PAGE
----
Sweltering weather in March?
No robin looks for spring more anxiously than the family man who keeps the furnace going all winter.
With the mercury 90 degrees in the shade April 5, 1910, Warrensburgh citizens were treated to weather that prompts spring fever. Hardly a breath of air stirred to break the quiet of the day and people on the street perspired from their exertion. There were few automobiles out and about which protected pedestrians from the annoyance of flying dust. Some predict that this present pleasant weather will not last and snow may again make an appearance by next week.
All kinds of summer birds are with us and the frogs are peeping every evening as they normally do in May. Roads are getting dry and dusty. Some of the farmers already have their gardens plowed. River log driving has begun in earnest. No gentleman has yet dared to take his straw hat out of storage.
County Home passes scrutiny
An inspection of the Warrensburgh County Home was made Jan. 26, 1910 and a report was made to be read at the Board of Supervisor's April session. It said in part, "The Almshouse is old, but is taking on an appearance of great comfort. The second floor of the men's rear wing is the only portion without metal sheeted walls. Most of the floors are very old and should be renewed.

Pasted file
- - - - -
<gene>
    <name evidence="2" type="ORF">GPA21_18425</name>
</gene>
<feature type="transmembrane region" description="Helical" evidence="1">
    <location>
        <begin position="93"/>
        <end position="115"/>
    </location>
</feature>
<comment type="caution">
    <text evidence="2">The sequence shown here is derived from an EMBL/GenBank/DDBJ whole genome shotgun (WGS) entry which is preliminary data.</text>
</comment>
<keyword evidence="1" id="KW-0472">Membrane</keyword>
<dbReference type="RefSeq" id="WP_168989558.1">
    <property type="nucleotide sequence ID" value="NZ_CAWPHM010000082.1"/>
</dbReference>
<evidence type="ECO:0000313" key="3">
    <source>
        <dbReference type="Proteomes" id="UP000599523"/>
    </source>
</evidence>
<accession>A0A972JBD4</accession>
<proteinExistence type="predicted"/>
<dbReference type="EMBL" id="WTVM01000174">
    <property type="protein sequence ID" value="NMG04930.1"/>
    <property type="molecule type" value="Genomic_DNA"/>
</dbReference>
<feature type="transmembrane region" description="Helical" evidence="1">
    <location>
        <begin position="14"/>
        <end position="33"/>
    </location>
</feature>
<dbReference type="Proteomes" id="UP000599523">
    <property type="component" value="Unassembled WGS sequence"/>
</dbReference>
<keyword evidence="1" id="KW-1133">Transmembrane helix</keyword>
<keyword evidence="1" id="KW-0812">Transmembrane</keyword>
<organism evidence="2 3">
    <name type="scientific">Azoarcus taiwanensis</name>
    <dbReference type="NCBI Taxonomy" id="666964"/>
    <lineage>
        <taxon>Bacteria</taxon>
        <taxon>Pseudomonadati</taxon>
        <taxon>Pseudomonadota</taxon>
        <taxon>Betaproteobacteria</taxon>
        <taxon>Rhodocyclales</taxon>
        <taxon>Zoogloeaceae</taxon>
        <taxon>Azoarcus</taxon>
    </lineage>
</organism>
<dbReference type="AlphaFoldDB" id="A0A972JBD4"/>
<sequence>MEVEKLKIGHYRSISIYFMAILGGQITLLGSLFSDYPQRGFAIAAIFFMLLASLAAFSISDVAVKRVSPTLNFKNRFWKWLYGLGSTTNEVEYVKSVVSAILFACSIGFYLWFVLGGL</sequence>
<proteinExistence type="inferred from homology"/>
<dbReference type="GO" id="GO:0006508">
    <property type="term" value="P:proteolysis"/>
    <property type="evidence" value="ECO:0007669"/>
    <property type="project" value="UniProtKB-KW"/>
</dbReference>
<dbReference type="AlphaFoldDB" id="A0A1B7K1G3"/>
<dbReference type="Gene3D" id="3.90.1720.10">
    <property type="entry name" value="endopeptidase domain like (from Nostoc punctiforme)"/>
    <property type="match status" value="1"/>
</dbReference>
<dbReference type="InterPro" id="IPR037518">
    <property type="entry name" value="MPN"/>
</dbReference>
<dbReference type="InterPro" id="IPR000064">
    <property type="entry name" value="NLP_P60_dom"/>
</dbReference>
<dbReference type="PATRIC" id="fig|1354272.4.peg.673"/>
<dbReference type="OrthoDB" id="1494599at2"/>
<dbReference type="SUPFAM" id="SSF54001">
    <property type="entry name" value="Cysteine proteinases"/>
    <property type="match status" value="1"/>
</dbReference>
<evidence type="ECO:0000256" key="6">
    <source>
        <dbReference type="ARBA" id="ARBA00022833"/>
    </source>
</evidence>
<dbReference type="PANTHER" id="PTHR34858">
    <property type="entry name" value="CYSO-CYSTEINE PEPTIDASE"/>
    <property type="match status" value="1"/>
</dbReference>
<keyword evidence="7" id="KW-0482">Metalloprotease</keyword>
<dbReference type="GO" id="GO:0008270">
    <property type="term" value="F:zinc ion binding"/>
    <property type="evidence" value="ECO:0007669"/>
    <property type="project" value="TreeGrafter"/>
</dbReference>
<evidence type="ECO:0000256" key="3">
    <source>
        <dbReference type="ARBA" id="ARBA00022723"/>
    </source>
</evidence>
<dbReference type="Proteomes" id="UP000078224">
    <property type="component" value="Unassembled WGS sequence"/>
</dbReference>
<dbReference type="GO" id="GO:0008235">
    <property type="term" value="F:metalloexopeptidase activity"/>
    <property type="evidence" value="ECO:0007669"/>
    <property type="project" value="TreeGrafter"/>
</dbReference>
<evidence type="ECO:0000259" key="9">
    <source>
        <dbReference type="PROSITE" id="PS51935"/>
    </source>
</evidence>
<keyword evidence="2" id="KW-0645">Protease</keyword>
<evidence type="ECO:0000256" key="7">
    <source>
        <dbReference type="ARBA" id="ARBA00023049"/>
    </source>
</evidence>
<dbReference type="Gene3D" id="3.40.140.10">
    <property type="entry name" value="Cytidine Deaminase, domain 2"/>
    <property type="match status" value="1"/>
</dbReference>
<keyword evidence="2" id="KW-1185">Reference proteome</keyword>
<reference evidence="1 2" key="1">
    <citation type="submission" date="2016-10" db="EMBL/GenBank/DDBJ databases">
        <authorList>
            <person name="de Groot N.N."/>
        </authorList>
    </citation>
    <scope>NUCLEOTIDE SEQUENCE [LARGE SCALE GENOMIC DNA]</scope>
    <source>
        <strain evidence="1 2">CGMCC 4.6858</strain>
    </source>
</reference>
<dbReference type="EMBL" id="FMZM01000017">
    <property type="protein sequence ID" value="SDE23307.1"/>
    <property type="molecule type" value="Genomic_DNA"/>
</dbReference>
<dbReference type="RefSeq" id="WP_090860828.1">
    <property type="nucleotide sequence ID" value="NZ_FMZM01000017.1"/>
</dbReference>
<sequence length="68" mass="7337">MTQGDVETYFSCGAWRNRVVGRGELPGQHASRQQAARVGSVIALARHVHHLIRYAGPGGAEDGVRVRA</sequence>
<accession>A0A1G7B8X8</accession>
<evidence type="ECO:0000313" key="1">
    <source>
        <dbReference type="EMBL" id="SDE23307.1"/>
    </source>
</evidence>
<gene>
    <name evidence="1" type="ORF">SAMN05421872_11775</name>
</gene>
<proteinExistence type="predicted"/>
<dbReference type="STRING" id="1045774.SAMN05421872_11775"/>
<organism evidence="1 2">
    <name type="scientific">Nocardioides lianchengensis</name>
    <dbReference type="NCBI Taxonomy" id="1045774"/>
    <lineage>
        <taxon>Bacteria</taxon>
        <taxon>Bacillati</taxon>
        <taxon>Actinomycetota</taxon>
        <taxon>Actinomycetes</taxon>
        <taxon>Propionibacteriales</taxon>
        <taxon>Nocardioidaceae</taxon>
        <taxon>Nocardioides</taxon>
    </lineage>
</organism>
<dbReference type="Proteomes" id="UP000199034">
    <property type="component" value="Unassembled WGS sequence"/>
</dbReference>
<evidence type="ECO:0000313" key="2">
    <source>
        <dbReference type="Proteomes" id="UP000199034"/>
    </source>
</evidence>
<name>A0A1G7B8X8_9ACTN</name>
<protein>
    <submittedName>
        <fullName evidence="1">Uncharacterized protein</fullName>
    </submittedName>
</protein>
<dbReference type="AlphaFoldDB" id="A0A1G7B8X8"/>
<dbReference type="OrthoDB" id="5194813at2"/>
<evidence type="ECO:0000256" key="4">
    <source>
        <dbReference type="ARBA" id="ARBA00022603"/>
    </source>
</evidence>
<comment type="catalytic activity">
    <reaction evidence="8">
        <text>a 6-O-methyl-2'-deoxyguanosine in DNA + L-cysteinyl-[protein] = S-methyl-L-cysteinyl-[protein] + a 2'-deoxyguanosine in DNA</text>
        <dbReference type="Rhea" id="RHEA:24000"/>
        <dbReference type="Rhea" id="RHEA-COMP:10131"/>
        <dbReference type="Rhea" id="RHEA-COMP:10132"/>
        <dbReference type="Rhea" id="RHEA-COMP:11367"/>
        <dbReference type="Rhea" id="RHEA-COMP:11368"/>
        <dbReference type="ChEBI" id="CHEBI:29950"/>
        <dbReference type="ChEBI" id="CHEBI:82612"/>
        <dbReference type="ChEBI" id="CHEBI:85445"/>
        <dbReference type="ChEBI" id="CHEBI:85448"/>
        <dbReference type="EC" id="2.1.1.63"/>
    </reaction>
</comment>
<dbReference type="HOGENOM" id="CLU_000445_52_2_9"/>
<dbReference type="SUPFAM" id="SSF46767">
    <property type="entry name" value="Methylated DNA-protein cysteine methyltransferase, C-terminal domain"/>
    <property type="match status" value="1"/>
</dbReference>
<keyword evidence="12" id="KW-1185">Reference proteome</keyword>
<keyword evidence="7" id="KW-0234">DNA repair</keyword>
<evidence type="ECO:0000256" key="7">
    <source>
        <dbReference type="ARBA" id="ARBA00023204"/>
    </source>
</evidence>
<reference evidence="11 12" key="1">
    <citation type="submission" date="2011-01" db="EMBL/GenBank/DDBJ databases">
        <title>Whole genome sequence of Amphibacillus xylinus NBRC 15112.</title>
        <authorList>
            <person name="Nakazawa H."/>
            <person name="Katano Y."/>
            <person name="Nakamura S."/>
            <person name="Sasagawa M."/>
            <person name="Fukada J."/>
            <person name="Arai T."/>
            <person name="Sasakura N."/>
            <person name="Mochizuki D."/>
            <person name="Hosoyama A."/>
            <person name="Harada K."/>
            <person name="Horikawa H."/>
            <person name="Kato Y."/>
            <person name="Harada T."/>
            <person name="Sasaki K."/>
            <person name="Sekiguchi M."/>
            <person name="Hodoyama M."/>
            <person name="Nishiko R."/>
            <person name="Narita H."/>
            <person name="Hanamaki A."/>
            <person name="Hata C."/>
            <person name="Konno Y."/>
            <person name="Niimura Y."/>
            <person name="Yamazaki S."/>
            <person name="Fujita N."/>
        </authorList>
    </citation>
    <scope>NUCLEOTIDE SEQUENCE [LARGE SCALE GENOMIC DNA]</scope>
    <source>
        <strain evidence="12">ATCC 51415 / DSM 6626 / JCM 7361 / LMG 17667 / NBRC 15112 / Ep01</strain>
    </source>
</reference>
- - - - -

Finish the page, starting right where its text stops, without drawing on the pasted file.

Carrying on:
Laundry work is done by hand in a detached building. The dormitories for men are frame buildings, hence combustible. The only means of exit from the second floor is by piazza roofs or by a single, steep, narrow flight of stairs in each building.
The sick men receive good care in a pleasant, sunny hospital ward from which opens on a wide veranda. Nine men are in the hospital at this time. Useless inmates are regulated so that kitchen work is done by special men who understand that kind of work. It is felt that better fire inspection is needed.
There is strict attention to duty at the home and absolutely no intoxication is allowed. The cleanliness of the Almshouse is because of the strict inspections of Supervisor E.W. Griggs who receives a salary of $800 a year. Matron Mrs. G.N. Swan receives $500 a year.
(Note...Because the state mandated that every county provide a poorhouse, in 1826 the county purchased 200 acres along both sides of the Schroon River in Warrensburg for $1,400 for that purpose and a building was erected on the west bank of the river. Land on the Warrensburg side was purchased from James Durham and land on the Bolton side was acquired from Halsey Rogers.